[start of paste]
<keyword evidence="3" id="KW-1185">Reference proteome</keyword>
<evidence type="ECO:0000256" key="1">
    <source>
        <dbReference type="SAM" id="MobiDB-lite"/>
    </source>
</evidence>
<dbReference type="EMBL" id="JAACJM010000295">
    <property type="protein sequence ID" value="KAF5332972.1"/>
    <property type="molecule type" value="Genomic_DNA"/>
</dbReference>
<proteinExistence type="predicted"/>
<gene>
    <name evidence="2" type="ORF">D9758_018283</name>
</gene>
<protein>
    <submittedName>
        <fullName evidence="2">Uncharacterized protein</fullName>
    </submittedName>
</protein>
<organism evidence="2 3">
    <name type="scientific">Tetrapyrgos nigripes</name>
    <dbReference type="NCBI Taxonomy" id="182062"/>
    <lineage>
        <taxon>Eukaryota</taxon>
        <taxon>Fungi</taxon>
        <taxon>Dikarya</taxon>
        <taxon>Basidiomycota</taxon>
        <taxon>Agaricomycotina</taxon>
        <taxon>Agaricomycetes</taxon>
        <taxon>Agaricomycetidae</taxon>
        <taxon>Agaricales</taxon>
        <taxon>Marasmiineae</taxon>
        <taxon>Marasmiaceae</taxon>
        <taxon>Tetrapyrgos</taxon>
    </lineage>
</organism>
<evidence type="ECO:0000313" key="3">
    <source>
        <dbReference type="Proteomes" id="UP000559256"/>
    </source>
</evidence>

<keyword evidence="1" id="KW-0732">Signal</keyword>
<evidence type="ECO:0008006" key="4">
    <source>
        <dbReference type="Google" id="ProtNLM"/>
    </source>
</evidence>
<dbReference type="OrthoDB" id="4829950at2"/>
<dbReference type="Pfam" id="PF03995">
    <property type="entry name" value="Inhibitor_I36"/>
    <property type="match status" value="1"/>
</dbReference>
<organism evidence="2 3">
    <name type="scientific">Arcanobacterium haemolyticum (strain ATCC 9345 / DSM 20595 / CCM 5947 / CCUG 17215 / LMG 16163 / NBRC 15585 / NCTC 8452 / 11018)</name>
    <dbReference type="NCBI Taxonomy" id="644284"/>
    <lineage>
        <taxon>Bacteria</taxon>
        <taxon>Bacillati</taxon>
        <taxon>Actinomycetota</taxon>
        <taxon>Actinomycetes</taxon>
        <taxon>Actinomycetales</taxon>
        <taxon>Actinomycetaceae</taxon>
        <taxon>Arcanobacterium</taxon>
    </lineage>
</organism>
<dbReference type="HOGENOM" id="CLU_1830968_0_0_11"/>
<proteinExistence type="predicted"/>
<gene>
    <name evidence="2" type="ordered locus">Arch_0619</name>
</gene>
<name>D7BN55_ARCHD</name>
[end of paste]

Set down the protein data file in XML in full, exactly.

<keyword evidence="3" id="KW-1185">Reference proteome</keyword>
<evidence type="ECO:0000256" key="1">
    <source>
        <dbReference type="SAM" id="MobiDB-lite"/>
    </source>
</evidence>
<dbReference type="EMBL" id="JAACJM010000295">
    <property type="protein sequence ID" value="KAF5332972.1"/>
    <property type="molecule type" value="Genomic_DNA"/>
</dbReference>
<proteinExistence type="predicted"/>
<gene>
    <name evidence="2" type="ORF">D9758_018283</name>
</gene>
<protein>
    <submittedName>
        <fullName evidence="2">Uncharacterized protein</fullName>
    </submittedName>
</protein>
<organism evidence="2 3">
    <name type="scientific">Tetrapyrgos nigripes</name>
    <dbReference type="NCBI Taxonomy" id="182062"/>
    <lineage>
        <taxon>Eukaryota</taxon>
        <taxon>Fungi</taxon>
        <taxon>Dikarya</taxon>
        <taxon>Basidiomycota</taxon>
        <taxon>Agaricomycotina</taxon>
        <taxon>Agaricomycetes</taxon>
        <taxon>Agaricomycetidae</taxon>
        <taxon>Agaricales</taxon>
        <taxon>Marasmiineae</taxon>
        <taxon>Marasmiaceae</taxon>
        <taxon>Tetrapyrgos</taxon>
    </lineage>
</organism>
<evidence type="ECO:0000313" key="3">
    <source>
        <dbReference type="Proteomes" id="UP000559256"/>
    </source>
</evidence>

<keyword evidence="1" id="KW-0732">Signal</keyword>
<evidence type="ECO:0008006" key="4">
    <source>
        <dbReference type="Google" id="ProtNLM"/>
    </source>
</evidence>
<dbReference type="OrthoDB" id="4829950at2"/>
<dbReference type="Pfam" id="PF03995">
    <property type="entry name" value="Inhibitor_I36"/>
    <property type="match status" value="1"/>
</dbReference>
<organism evidence="2 3">
    <name type="scientific">Arcanobacterium haemolyticum (strain ATCC 9345 / DSM 20595 / CCM 5947 / CCUG 17215 / LMG 16163 / NBRC 15585 / NCTC 8452 / 11018)</name>
    <dbReference type="NCBI Taxonomy" id="644284"/>
    <lineage>
        <taxon>Bacteria</taxon>
        <taxon>Bacillati</taxon>
        <taxon>Actinomycetota</taxon>
        <taxon>Actinomycetes</taxon>
        <taxon>Actinomycetales</taxon>
        <taxon>Actinomycetaceae</taxon>
        <taxon>Arcanobacterium</taxon>
    </lineage>
</organism>
<dbReference type="HOGENOM" id="CLU_1830968_0_0_11"/>
<proteinExistence type="predicted"/>
<gene>
    <name evidence="2" type="ordered locus">Arch_0619</name>
</gene>
<name>D7BN55_ARCHD</name>